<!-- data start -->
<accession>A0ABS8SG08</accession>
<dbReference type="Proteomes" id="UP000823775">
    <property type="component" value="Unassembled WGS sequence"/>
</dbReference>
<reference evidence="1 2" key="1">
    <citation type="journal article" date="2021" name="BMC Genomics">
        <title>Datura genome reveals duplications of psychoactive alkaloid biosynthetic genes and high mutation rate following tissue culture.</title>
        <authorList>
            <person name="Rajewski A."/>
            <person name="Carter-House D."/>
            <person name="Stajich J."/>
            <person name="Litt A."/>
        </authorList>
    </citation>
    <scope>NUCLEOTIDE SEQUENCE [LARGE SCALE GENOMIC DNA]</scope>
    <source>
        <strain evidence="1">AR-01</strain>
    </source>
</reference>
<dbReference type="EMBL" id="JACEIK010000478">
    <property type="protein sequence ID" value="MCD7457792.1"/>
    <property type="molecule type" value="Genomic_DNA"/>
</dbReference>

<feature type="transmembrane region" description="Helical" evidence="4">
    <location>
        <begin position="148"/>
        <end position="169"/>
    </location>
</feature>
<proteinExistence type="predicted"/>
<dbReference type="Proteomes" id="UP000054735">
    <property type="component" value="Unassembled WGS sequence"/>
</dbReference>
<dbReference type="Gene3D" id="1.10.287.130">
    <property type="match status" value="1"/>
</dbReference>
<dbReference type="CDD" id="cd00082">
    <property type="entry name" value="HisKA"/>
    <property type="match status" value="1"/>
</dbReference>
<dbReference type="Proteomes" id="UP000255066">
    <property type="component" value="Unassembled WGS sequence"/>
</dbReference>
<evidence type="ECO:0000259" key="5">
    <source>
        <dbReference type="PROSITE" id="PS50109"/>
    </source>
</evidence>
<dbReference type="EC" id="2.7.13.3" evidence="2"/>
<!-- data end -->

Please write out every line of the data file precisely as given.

<accession>A0ABS8SG08</accession>
<dbReference type="Proteomes" id="UP000823775">
    <property type="component" value="Unassembled WGS sequence"/>
</dbReference>
<reference evidence="1 2" key="1">
    <citation type="journal article" date="2021" name="BMC Genomics">
        <title>Datura genome reveals duplications of psychoactive alkaloid biosynthetic genes and high mutation rate following tissue culture.</title>
        <authorList>
            <person name="Rajewski A."/>
            <person name="Carter-House D."/>
            <person name="Stajich J."/>
            <person name="Litt A."/>
        </authorList>
    </citation>
    <scope>NUCLEOTIDE SEQUENCE [LARGE SCALE GENOMIC DNA]</scope>
    <source>
        <strain evidence="1">AR-01</strain>
    </source>
</reference>
<dbReference type="EMBL" id="JACEIK010000478">
    <property type="protein sequence ID" value="MCD7457792.1"/>
    <property type="molecule type" value="Genomic_DNA"/>
</dbReference>

<feature type="transmembrane region" description="Helical" evidence="4">
    <location>
        <begin position="148"/>
        <end position="169"/>
    </location>
</feature>
<proteinExistence type="predicted"/>
<dbReference type="Proteomes" id="UP000054735">
    <property type="component" value="Unassembled WGS sequence"/>
</dbReference>
<dbReference type="Gene3D" id="1.10.287.130">
    <property type="match status" value="1"/>
</dbReference>
<dbReference type="CDD" id="cd00082">
    <property type="entry name" value="HisKA"/>
    <property type="match status" value="1"/>
</dbReference>
<dbReference type="Proteomes" id="UP000255066">
    <property type="component" value="Unassembled WGS sequence"/>
</dbReference>
<evidence type="ECO:0000259" key="5">
    <source>
        <dbReference type="PROSITE" id="PS50109"/>
    </source>
</evidence>
<dbReference type="EC" id="2.7.13.3" evidence="2"/>